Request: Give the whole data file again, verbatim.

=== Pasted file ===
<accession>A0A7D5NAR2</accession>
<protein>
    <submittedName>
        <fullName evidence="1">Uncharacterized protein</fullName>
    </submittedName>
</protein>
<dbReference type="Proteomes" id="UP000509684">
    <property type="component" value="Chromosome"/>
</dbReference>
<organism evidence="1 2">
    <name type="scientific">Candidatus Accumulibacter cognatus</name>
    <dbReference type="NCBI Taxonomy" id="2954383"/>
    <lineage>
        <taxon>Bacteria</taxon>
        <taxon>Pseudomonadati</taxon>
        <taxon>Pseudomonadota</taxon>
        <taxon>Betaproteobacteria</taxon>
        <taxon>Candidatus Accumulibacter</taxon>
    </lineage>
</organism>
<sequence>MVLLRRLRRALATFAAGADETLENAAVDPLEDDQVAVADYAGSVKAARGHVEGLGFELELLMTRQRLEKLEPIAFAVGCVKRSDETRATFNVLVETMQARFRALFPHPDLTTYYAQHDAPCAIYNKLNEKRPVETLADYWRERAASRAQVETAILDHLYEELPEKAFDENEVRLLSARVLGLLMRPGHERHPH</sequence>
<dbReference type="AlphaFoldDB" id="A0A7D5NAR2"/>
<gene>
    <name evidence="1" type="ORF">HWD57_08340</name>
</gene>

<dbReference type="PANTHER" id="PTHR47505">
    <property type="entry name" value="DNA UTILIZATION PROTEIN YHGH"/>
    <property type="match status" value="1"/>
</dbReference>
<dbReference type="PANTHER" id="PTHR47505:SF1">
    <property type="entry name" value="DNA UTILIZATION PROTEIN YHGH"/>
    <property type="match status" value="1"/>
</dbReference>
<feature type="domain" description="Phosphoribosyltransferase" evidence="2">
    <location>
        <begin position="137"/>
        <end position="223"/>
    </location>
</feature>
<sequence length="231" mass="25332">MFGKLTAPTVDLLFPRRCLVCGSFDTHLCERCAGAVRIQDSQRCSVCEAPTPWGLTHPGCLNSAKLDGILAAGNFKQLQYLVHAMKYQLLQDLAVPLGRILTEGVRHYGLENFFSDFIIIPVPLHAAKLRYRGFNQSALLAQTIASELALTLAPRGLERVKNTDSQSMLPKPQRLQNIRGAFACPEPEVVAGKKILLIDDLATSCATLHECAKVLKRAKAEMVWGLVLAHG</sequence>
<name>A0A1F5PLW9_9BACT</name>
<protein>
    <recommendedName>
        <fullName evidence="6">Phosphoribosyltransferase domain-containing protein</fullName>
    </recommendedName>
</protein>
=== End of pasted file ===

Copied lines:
<accession>A0A7D5NAR2</accession>
<protein>
    <submittedName>
        <fullName evidence="1">Uncharacterized protein</fullName>
    </submittedName>
</protein>
<dbReference type="Proteomes" id="UP000509684">
    <property type="component" value="Chromosome"/>
</dbReference>
<organism evidence="1 2">
    <name type="scientific">Candidatus Accumulibacter cognatus</name>
    <dbReference type="NCBI Taxonomy" id="2954383"/>
    <lineage>
        <taxon>Bacteria</taxon>
        <taxon>Pseudomonadati</taxon>
        <taxon>Pseudomonadota</taxon>
        <taxon>Betaproteobacteria</taxon>
        <taxon>Candidatus Accumulibacter</taxon>
    </lineage>
</organism>
<sequence>MVLLRRLRRALATFAAGADETLENAAVDPLEDDQVAVADYAGSVKAARGHVEGLGFELELLMTRQRLEKLEPIAFAVGCVKRSDETRATFNVLVETMQARFRALFPHPDLTTYYAQHDAPCAIYNKLNEKRPVETLADYWRERAASRAQVETAILDHLYEELPEKAFDENEVRLLSARVLGLLMRPGHERHPH</sequence>
<dbReference type="AlphaFoldDB" id="A0A7D5NAR2"/>
<gene>
    <name evidence="1" type="ORF">HWD57_08340</name>
</gene>

<dbReference type="PANTHER" id="PTHR47505">
    <property type="entry name" value="DNA UTILIZATION PROTEIN YHGH"/>
    <property type="match status" value="1"/>
</dbReference>
<dbReference type="PANTHER" id="PTHR47505:SF1">
    <property type="entry name" value="DNA UTILIZATION PROTEIN YHGH"/>
    <property type="match status" value="1"/>
</dbReference>
<feature type="domain" description="Phosphoribosyltransferase" evidence="2">
    <location>
        <begin position="137"/>
        <end position="223"/>
    </location>
</feature>
<sequence length="231" mass="25332">MFGKLTAPTVDLLFPRRCLVCGSFDTHLCERCAGAVRIQDSQRCSVCEAPTPWGLTHPGCLNSAKLDGILAAGNFKQLQYLVHAMKYQLLQDLAVPLGRILTEGVRHYGLENFFSDFIIIPVPLHAAKLRYRGFNQSALLAQTIASELALTLAPRGLERVKNTDSQSMLPKPQRLQNIRGAFACPEPEVVAGKKILLIDDLATSCATLHECAKVLKRAKAEMVWGLVLAHG</sequence>
<name>A0A1F5PLW9_9BACT</name>
<protein>
    <recommendedName>
        <fullName evidence="6">Phosphoribosyltransferase domain-containing protein</fullName>
    </recommendedName>
</protein>